Did you know…
- Roasting chile peppers slowly over a flame caramelizes sugars and adds distinct flavor to the final product.
- Peeling the skins is easiest after peppers are placed in a covered container or food grade plastic bag following exposure to heat, which captures the steam being released from the roasted peppers.
- For safety and quality, roasted peppers should be completely cooled on ice or in the refrigerator to less than 40°F within 2 hours following exposure to heat, and then used or frozen within 3 days.
Chile peppers add unique flavors to foods and can be used in almost any type of dish, including salads, entrees, breads, or even desserts! Whether you prefer mild or hot, you can select and process chiles to add an element of creativity to your meals. In addition to adding flavor, chiles also contribute vitamins A and C and fiber.
Choose fresh chile peppers that are mature, heavy for their size, and firm. Avoid processing peppers that have soft spots or bruises with mold or decay.
Anatomy of a Chile
The chile consists of an outer skin that is usually removed in processing, the fleshy part of the fruit, an inner wall, ribs, and seeds. The inner membrane and ribs of the chile where the seeds are attached contain capsaicin glands. Removing the inner ribs will reduce the ‘heat’ of the chile.
Handle Chiles Carefully!
When working with chile peppers, wear gloves and glasses to protect your skin and eyes from possible contact with the capsaicin oil–the source of heat found in chiles.
- If you wear contact lenses, you may want to remove them before processing hot chiles.
- To remove capsaicin from your skin, rub the affected area with olive or vegetable oil, wipe off with a paper towel, and then wash thoroughly with plenty of soap and water and dry with a paper towel.
- This is especially important before engaging in other activities where your hands may touch your skin or eyes!
Blistering Chiles to Remove Skins
There are several ways to blister pepper skins for easy removal.
- Fire-roasting, microwave oven heating, or any other source of high heat applied to the peppers will cause the skin to blister.
- Roasting slowly over a flame caramelizes sugars which adds distinct flavor to the final product.
- Peeling the skins is easiest if the peppers are placed in a covered container or plastic bag (food grade) following exposure to heat, capturing the steam being released from the roasted peppers.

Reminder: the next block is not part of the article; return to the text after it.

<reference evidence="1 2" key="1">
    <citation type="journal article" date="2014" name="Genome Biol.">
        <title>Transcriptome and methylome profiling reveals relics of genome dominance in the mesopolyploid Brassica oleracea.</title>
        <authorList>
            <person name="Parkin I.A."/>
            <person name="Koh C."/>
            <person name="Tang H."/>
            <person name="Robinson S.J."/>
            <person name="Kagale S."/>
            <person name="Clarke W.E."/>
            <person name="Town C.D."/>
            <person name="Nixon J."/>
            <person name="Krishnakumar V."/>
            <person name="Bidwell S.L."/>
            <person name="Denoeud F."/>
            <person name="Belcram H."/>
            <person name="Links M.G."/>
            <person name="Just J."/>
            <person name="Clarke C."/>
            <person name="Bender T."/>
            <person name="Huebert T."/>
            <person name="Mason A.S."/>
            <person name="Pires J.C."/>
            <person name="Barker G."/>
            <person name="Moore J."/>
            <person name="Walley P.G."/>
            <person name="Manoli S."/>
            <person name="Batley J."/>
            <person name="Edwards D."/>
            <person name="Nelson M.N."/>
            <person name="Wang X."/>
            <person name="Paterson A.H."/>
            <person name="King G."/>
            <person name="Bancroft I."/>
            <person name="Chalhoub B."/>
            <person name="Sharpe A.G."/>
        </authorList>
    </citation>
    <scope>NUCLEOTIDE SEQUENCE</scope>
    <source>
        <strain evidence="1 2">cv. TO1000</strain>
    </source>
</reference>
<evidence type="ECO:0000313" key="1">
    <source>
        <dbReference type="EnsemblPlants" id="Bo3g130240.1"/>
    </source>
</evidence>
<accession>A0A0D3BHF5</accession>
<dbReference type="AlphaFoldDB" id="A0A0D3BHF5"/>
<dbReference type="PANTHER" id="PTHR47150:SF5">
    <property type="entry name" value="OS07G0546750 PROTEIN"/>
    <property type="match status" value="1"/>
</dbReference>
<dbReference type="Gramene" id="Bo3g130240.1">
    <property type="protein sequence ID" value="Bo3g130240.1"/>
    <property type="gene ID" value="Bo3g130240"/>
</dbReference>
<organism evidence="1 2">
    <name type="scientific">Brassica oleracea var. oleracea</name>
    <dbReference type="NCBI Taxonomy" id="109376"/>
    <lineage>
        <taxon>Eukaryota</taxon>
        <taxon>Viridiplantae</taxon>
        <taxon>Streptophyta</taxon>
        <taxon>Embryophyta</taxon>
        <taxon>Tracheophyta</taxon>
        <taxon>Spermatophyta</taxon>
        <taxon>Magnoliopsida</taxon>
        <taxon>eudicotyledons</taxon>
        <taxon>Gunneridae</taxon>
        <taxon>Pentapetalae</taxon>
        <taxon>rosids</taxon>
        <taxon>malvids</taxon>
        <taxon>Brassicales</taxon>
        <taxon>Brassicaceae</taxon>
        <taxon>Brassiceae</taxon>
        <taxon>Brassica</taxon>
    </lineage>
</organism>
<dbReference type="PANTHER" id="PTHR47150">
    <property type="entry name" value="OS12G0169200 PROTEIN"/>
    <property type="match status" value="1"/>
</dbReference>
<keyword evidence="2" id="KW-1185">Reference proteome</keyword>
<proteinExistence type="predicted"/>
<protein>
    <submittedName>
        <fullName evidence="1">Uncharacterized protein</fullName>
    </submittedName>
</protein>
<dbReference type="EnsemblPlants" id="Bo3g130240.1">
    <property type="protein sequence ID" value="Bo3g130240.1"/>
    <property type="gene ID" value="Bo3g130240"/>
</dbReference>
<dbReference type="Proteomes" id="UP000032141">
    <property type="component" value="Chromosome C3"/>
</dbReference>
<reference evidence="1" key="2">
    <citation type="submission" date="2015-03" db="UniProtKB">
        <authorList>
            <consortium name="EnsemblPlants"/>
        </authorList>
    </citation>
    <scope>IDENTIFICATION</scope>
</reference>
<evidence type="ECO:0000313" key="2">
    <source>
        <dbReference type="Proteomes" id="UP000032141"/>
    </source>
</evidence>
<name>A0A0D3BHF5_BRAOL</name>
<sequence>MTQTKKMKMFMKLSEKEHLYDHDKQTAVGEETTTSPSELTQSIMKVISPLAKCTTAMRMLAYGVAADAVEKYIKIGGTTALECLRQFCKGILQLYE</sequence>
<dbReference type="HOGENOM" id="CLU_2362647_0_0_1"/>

- Once cooled, the blistered skins should pull off the chiles with a gentle rubbing and rinse with water.The skins can also be removed by scraping with a sharp knife.
- Whole roasted chiles can also be frozen unpeeled and are easier to peel after thawing.
When commercially-roasted peppers are not chilled and/or frozen in a timely manner, harmful bacteria can produce toxins or multiply and grow to unsafe levels causing foodborne illness.
- The roasted chiles should be packaged and sold in a food grade plastic bag (not a trash bag) or other food-safe container.
- Promptly transport chiles home in a cooler with ice or cold packs.
- Divide into small batches for quicker cooling.
For safety and quality, roasted peppers should be completely cooled on ice or in the refrigerator to less than 40°F within 2 hours following exposure to heat, and then used or frozen within 3 days.
- To freeze chiles for long-term storage, pack peeled or unpeeled peppers in plastic bags, heavy aluminum foil or freezer wrap; remove air; seal.
- Chiles can also be frozen whole or diced, in rigid containers of glass, metal or plastic–leaving 1⁄2 inch of head space for expansion.
- Label and date packages/containers.
Freezing Roasted Chiles
Freeze roasted chiles to 0⁰ F or below immediately after packaging.
- Put no more food into the home freezer than will freeze solid within 24 hours (approximately 2 to 3 pounds of food for each cubic foot of freezer space).
- Leave space between packages to allow for proper air circulation in the freezer.
- For best quality, use frozen chile peppers within 1 year.
Canning Roasted Chiles
The only way to safely can chiles and other low-acid foods at home is by pressure canning.
- Always use tested recipes and the recommended method and instructions provided for your elevation. Tested recipe sources include:
- The University of Georgia Cooperative Extension ‘So Easy To Preserve‘
- Ball Blue Book Guide to Preserving (2020)
- Colorado State University (CSU) Extension Preservation Fact Sheets
- CSU Extension Preserve Smart app/website
- A free online home food preservation tool featuring a function that adapts recipes to the user’s elevation, as well as a navigation feature enabling exploring a variety of safe preservation methods for over 55 fruits and vegetables.
- Have your pressure canner inspected annually to ensure the gauge is accurate. Contact your local Colorado State University Extension office to see if this service is offered where you live.